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The Thaw Discussion

(Posted to this site on 09/23/2001 )


The discussion of this chapter of Primo Levi’s book is different from the discussions of the other works in the unit. This is because the chapter is only one part of a larger work, and because of the genre of writing to which it belongs. “The Thaw” is not fiction; it is autobiography, a document chronicling an episode in the life of the writer, a survivor of Auschwitz, in the months after liberation.

The Reawakening demonstrates that liberation from the camps was just the beginning of a long voyage of return that did not always lead to the desired destination. Due to an absurd turn of events, the book’s heroes, Italian war refugees, are brought to a closed camp in Soviet Russia instead of the shores of Odessa, from which they might have sailed home. The return of those who survived the journey is delayed for many months. The story ends with the arrival of the writer in his home in Turin, in October 1945, ten months after liberation. The book depicts a ruined Europe in the aftermath of war, stricken by poverty, hunger and anarchy, and thronged by refugees. At the same time it depicts the joy of victory and a sense of renewed life.

“The Thaw” bears a title that is both realistic and symbolic. On one level, it relates to the thawing snow in Auschwitz at the end of January 1945 when the camp was liberated. On another level, it symbolizes the process of being delivered from the war. However, the symbolic dimension is not idealized. The thaw was bound up with death and suffering, no less than the freeze that preceded it:

In the meantime, the thaw we had been fearing for so many days had started. and as the snow slowly disappeared, the camp began to change into a squalid bog. The bodies and the filth made the misty, muggy air impossible to breathe. Nor had death ceased to take its toll: the sick died in their cold bunks by the dozen, and here and there along the muddy roads…[page 14].

Still, the choice of this title and not “Liberation,” which seems to be warranted by the subject matter of the chapter, points to a symbolic thawing: a process of transition from war, and the horror that was Europe, to peace, and from the long winter to spring.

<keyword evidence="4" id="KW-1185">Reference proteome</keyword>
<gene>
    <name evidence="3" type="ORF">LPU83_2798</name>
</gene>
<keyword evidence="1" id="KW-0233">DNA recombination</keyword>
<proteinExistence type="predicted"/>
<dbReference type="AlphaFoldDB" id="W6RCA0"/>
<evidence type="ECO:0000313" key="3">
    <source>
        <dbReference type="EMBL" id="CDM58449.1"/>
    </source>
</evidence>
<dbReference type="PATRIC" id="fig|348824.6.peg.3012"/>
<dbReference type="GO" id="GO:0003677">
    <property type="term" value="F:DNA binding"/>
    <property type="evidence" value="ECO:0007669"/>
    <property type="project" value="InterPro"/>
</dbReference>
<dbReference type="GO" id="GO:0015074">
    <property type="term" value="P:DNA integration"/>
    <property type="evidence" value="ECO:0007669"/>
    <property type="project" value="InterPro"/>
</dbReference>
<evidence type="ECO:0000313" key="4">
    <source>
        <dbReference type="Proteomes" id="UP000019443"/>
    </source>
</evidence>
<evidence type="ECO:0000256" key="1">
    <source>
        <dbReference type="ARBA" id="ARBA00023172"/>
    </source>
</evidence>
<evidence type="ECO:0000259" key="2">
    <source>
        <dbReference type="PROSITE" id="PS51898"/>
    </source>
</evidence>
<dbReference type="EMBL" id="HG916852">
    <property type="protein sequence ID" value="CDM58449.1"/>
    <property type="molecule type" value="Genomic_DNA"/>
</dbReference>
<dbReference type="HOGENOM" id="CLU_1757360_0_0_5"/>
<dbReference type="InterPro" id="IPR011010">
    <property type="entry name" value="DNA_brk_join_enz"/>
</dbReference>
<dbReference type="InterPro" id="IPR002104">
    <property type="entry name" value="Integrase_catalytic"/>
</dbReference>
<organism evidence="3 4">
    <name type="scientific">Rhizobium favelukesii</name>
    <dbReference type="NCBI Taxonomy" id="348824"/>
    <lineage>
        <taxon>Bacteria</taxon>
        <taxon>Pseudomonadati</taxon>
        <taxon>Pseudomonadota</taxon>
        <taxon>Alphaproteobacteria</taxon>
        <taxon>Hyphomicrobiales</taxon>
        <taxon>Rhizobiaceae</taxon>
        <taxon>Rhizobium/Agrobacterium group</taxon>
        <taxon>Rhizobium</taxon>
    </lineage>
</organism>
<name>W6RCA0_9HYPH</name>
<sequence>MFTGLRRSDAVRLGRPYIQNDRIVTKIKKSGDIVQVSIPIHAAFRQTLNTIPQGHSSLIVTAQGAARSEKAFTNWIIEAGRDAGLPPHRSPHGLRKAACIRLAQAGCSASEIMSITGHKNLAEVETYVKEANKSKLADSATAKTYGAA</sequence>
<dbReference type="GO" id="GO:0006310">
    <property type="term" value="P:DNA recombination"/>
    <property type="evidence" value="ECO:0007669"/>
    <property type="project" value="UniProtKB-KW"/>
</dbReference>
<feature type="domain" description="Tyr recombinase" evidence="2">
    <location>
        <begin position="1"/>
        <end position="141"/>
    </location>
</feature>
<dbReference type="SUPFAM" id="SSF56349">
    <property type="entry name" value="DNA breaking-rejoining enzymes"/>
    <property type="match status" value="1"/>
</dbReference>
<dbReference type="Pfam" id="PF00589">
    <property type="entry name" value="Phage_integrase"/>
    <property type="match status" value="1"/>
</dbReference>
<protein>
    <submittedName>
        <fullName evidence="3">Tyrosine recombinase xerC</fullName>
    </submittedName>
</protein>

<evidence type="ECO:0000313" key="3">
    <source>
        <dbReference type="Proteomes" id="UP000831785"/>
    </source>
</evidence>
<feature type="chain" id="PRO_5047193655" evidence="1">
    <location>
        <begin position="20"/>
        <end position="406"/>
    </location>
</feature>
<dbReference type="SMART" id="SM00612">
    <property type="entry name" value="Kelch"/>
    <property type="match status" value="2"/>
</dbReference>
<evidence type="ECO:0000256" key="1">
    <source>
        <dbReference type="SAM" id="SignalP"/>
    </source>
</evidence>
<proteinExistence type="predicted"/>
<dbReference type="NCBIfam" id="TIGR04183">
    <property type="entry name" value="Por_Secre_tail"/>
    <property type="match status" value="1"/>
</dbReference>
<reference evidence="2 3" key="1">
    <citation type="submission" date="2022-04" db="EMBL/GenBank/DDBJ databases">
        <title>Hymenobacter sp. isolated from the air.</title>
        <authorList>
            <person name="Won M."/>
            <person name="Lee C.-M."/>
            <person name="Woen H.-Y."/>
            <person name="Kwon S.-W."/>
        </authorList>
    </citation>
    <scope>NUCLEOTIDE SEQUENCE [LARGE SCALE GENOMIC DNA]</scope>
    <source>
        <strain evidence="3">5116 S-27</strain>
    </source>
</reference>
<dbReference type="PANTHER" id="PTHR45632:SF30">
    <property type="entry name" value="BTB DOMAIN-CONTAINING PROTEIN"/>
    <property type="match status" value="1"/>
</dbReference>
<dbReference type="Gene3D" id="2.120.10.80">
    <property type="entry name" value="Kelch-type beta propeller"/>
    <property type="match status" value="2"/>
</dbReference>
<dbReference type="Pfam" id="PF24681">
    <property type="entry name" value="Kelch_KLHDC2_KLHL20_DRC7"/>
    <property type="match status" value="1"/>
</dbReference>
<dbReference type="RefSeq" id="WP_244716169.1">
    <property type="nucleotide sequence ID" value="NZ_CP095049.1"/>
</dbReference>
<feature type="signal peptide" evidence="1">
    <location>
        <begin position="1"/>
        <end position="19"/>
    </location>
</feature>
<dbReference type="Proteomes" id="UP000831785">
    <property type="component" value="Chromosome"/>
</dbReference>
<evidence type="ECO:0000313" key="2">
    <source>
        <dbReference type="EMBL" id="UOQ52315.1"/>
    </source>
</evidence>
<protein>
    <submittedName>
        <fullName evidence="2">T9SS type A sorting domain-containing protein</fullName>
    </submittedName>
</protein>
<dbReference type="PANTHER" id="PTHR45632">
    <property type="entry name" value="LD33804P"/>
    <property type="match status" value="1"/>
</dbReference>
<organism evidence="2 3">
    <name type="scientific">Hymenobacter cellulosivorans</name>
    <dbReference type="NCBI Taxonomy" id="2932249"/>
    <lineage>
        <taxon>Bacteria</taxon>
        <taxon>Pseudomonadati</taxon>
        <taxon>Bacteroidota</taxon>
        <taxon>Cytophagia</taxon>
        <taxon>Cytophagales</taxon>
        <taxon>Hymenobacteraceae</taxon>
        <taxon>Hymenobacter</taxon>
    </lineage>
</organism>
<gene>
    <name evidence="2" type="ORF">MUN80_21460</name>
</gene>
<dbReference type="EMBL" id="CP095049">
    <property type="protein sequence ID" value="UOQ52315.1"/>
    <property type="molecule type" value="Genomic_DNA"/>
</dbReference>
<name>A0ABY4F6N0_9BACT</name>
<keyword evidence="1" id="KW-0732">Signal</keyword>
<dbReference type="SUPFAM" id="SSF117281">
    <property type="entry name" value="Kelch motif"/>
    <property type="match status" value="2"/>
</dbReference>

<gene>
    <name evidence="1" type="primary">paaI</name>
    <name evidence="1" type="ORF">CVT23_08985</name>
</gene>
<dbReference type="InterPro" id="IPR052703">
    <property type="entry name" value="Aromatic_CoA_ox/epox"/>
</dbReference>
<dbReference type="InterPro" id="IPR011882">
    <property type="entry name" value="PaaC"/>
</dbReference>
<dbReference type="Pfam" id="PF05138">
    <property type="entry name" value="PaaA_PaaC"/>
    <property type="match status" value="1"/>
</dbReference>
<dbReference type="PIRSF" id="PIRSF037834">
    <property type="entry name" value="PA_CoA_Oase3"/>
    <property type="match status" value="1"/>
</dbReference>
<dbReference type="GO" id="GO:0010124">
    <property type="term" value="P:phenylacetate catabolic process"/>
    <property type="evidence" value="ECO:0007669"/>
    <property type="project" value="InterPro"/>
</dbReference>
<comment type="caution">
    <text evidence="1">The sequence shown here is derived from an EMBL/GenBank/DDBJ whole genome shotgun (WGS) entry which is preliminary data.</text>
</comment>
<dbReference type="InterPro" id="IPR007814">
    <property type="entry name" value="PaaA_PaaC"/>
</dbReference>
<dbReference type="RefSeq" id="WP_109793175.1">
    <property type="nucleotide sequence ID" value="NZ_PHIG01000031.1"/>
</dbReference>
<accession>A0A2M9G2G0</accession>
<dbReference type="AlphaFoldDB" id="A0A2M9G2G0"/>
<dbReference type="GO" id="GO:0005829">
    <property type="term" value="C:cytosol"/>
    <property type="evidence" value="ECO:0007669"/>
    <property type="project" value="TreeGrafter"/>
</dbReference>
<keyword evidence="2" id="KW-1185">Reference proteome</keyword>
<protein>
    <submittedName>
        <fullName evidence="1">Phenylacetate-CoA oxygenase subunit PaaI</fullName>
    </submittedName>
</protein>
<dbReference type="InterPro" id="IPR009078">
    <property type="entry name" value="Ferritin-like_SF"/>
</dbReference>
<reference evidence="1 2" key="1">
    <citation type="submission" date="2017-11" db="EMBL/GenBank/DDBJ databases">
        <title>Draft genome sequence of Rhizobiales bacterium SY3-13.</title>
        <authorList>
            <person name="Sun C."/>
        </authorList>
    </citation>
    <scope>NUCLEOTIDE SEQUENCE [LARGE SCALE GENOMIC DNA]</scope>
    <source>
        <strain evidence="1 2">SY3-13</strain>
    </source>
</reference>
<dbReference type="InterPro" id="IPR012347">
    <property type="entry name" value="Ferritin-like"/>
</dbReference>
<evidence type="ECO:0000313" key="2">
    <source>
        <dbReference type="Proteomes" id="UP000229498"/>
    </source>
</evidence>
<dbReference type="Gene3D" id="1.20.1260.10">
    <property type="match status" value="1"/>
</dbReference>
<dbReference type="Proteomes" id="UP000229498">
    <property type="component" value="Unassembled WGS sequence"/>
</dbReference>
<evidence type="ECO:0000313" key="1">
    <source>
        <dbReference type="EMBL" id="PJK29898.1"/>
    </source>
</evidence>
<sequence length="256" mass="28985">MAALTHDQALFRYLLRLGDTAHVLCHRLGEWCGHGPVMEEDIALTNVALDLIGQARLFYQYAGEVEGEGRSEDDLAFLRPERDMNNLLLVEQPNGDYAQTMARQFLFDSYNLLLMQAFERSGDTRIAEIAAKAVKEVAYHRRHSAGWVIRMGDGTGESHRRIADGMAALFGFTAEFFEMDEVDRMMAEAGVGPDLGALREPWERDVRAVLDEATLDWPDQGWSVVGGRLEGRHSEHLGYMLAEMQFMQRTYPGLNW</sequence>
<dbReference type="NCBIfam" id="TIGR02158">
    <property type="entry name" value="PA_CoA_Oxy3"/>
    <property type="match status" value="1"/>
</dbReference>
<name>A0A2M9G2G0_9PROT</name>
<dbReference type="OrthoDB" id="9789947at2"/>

The chapter is constructed with care, beginning with a description of the meeting with Russian soldiers, the liberators. The opening is an exposition of the survivor’s encounter with life after the war. It focuses on the meeting of the narrator and his friend with the first Russian patrol to reach the camp. The delivery is realistic and concrete, the narrator moving back and forth from a powerful, almost mythical, description of the liberators, to a careful detailing of the completely unheroic characteristics of the situation. On the one hand: “To us they seemed wonderfully concrete and real, perched on their enormous horses, between the gray of the snow and the gray of the sky, immobile beneath the gusts of damp wind which threatened a thaw.”

[Page 10] On the other hand: “It seemed to us, and so it was, that the nothing full of death in which we had wandered like spent stars for ten days had found its own solid centre, a nucleus of condensation: four men, armed, but not against us: four messengers of peace, with rough and bovish faces beneath their heavy fur hats.”[Page10]

The description of the encounter combines the narrator’s two perspectives: the first, from inside the situation itself, and the second, after considerable time has passed. The first perspective reflects immediate sensibilities, and the second, an interpretation of these feelings. The two perspectives together illustrate the encounter of the survivors and their liberators as having implications far beyond a particular time and place. Levi describes this encounter—between those who survived the hellish country of death, and representatives of the land of the living—as epitomizing the fundamental experience of the survivor, as one who remains forever identified with the death camps: